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(143 Md. 303, 122 Atl. 195.) $7,941.35; "taxes," $3,804.94; "heat manufactured product or goods on and light,” $361.74; "insurance,” hand was certainly not "fixed $1,500; "Bluefield office," $26.21. charges.” As the policy does not
In the receivers' schedule are define "fixed charges," what is found the following items, which do meant thereby is left to us to decide. not appear in the claimant's sched- Bassett on Accountancy, on page ule: "Power,” $528.58; “telephone 244, cited by the receivers in their and telegraph," $552.50; "salesmen's brief, defines "fixed charges" as salaries,” $7,100; “depreciation,” those "charges which spread over $3,954.50.
the entire establishment, such as And in the claimant's schedules rent, insurance, taxes, mortgage inare found these items, which do not terest, depreciation, and the like, appear in the receivers' schedule: according to whether the plant is "Interest," $1,598.13; "miscella- leased or owned.
'Fixed neous expenses,” $1,703.57; “post charges' arise out of the very being age," $422.91; "repairs," $660.28; of the plant, and continue whether "traveling expenses," $8,545.54. or not the business is operated."
The difference in the aggregate of The only case to which our attenthe two schedules is $1,383.50, and tion has been called, and the only the difference in the daily average one that we have been able to find is $9.32.
after diligent research, in which No doubt the "miscellaneous ex- "fixed charges" have been defined in penses" found in the claimant's an action brought upon an indemschedule include some of the items nity policy insured against loss of found in the receivers' schedule; as "fixed charges" caused by the strike, there is no item of “salesmen's sal- is the case of Buffalo Forge Co. v. aries" found in the claimant's sched- Mutual Security Co. 83 Conn. 393, ule, it is most probable that such 76 Atl. 995. In that case the court item is included in the item "travel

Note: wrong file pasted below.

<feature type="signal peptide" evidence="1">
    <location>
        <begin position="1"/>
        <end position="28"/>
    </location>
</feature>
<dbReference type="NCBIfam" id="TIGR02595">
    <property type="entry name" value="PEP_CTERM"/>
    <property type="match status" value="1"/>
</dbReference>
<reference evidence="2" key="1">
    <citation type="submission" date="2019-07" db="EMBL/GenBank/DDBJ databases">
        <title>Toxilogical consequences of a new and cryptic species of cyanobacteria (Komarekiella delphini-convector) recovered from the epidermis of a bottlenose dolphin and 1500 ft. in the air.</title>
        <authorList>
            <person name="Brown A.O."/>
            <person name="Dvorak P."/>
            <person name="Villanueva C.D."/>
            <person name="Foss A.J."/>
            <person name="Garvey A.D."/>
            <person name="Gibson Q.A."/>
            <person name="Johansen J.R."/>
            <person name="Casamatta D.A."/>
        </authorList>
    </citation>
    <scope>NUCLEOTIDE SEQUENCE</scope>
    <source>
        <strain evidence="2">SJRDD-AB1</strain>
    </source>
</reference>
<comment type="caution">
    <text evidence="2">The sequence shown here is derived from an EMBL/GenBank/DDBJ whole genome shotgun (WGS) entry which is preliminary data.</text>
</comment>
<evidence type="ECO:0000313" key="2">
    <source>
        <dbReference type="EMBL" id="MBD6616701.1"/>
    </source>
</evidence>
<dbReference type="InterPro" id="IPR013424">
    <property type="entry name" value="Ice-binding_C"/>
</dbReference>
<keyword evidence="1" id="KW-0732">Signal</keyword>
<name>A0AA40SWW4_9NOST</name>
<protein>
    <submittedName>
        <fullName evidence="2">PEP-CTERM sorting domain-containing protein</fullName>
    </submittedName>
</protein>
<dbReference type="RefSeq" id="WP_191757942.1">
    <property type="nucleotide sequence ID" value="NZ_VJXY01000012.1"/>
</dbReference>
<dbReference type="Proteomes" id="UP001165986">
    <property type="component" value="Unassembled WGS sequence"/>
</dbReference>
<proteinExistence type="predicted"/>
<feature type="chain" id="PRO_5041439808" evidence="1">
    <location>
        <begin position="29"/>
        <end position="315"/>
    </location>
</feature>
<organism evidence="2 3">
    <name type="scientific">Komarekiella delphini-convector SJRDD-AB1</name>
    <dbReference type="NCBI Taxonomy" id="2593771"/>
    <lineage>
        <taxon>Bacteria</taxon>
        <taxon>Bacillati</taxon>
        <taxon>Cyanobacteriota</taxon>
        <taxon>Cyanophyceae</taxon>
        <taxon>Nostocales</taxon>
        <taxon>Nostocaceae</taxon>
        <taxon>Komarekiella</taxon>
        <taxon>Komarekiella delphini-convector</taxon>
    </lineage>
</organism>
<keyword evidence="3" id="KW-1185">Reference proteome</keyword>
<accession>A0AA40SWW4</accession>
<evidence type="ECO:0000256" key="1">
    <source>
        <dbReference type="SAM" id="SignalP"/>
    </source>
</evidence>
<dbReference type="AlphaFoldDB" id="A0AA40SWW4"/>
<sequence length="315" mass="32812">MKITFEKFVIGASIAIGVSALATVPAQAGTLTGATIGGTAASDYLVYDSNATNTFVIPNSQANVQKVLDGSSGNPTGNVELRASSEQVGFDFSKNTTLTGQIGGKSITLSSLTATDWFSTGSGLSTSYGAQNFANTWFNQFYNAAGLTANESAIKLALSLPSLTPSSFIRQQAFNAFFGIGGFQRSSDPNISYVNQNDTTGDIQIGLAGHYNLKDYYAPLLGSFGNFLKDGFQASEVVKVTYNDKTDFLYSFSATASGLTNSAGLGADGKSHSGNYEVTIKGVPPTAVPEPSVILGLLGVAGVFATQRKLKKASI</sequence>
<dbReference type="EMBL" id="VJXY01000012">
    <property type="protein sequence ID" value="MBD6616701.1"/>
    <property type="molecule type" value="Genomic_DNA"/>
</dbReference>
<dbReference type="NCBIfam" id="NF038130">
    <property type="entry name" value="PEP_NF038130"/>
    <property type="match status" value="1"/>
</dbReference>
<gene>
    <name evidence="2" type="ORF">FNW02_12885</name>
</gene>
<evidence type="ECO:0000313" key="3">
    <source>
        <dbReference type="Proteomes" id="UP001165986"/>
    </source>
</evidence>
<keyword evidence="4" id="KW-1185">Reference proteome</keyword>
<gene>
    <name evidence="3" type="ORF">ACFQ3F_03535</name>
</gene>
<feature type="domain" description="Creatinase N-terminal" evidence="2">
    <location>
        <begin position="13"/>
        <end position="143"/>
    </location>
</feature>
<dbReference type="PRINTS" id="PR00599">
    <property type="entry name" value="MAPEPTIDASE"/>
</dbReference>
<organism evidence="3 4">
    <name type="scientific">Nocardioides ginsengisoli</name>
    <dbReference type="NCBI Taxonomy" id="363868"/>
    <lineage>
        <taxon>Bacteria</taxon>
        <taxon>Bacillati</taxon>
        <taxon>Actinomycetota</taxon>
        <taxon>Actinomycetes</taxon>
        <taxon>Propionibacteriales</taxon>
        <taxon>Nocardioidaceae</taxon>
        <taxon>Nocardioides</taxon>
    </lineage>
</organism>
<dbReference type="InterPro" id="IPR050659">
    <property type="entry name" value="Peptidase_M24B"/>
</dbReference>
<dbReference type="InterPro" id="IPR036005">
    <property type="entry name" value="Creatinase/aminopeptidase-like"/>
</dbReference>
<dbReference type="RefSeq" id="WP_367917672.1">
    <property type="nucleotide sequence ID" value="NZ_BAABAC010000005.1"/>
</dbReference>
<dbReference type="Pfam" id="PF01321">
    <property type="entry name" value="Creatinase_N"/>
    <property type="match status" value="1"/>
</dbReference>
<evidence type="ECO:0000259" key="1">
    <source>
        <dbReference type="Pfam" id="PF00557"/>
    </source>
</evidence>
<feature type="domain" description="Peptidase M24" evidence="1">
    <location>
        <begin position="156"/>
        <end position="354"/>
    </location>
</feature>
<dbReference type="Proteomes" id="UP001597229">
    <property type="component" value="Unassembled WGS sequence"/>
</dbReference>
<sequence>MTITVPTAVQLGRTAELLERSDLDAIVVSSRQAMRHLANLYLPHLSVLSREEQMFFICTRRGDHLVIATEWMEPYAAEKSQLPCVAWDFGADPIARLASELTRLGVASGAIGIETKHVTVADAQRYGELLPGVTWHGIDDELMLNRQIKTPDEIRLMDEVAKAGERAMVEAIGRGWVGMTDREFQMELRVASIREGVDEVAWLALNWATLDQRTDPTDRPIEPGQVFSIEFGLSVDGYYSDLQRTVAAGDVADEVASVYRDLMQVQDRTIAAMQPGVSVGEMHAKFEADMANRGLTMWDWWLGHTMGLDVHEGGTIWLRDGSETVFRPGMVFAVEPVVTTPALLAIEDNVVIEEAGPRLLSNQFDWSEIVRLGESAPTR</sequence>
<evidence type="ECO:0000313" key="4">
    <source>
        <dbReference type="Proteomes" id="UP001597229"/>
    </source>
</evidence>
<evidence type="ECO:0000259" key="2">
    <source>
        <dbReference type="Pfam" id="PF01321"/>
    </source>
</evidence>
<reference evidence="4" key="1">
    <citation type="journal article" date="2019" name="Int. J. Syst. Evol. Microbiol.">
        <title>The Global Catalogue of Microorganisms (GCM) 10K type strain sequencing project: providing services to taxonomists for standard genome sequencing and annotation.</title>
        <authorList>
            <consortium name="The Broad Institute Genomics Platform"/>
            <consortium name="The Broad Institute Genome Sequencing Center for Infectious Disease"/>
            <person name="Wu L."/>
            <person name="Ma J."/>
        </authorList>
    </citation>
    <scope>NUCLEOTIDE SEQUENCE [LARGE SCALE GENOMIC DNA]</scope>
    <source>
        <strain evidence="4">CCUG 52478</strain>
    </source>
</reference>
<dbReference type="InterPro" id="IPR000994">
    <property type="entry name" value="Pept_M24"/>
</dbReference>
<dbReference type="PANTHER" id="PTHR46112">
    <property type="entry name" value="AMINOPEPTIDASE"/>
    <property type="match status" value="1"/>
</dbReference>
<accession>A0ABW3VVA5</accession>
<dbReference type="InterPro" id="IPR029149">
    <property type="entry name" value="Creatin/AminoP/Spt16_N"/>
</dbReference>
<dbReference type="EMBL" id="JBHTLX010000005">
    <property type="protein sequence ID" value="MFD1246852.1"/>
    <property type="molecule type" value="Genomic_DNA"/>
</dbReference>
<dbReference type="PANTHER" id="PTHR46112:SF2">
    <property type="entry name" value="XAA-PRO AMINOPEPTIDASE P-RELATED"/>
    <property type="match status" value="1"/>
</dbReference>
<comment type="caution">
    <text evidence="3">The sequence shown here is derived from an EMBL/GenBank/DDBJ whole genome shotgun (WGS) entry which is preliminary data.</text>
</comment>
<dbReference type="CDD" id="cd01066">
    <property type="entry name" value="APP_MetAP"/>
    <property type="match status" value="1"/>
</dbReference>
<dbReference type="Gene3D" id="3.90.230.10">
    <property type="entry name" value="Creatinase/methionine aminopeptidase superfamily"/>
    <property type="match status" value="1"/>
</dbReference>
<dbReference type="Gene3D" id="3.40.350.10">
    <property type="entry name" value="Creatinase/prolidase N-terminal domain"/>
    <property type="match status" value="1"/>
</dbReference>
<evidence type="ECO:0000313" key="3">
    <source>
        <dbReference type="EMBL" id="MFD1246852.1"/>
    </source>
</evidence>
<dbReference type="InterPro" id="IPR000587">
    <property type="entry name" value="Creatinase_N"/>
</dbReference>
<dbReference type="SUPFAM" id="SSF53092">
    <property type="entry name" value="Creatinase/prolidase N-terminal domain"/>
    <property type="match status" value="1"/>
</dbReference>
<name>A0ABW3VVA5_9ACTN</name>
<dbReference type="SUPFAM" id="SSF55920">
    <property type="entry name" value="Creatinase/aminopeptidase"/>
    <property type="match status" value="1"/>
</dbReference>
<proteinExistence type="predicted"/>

approved of and adopted the trial ing expenses" found in the claim- court's definition that by "fixed ant's schedule.
charges” were meant “those expensReference has been made to these es necessarily incurred in maintainschedules to show that the parties, ing the organization in such a state the claimant and receivers, did not of efficiency as would enable it to at that time differ so widely in what resume normal production without they regarded as "fixed charges," substantial delay after the strike and also to show that in the receiv- was ended, or as the strike might ers' schedule is found the item "de- be broken by a gradual return of preciation,” which under that name employees." is not found in the claimant's sched- It is a well-settled rule of law that ule, although now the claimant con- contracts of insurance, like all other tends that depreciation is a "fixed